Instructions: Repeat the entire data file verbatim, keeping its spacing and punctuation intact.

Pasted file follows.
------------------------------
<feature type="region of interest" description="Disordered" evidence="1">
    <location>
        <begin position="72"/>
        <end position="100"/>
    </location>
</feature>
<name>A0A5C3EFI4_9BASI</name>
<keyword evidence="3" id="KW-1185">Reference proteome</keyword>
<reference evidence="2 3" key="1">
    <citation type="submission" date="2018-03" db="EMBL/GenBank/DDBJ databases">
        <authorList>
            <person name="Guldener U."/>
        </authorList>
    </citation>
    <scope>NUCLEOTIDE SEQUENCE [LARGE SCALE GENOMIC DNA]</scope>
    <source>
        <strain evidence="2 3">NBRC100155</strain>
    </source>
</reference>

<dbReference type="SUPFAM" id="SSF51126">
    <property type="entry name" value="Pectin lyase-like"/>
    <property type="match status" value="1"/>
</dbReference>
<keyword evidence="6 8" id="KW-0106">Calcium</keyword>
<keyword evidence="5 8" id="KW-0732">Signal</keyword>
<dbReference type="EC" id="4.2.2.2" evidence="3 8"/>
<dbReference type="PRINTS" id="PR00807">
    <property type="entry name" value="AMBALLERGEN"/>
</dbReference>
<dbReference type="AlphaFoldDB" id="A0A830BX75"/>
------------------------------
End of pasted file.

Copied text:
<feature type="region of interest" description="Disordered" evidence="1">
    <location>
        <begin position="72"/>
        <end position="100"/>
    </location>
</feature>
<name>A0A5C3EFI4_9BASI</name>
<keyword evidence="3" id="KW-1185">Reference proteome</keyword>
<reference evidence="2 3" key="1">
    <citation type="submission" date="2018-03" db="EMBL/GenBank/DDBJ databases">
        <authorList>
            <person name="Guldener U."/>
        </authorList>
    </citation>
    <scope>NUCLEOTIDE SEQUENCE [LARGE SCALE GENOMIC DNA]</scope>
    <source>
        <strain evidence="2 3">NBRC100155</strain>
    </source>
</reference>

<dbReference type="SUPFAM" id="SSF51126">
    <property type="entry name" value="Pectin lyase-like"/>
    <property type="match status" value="1"/>
</dbReference>
<keyword evidence="6 8" id="KW-0106">Calcium</keyword>
<keyword evidence="5 8" id="KW-0732">Signal</keyword>
<dbReference type="EC" id="4.2.2.2" evidence="3 8"/>
<dbReference type="PRINTS" id="PR00807">
    <property type="entry name" value="AMBALLERGEN"/>
</dbReference>
<dbReference type="AlphaFoldDB" id="A0A830BX75"/>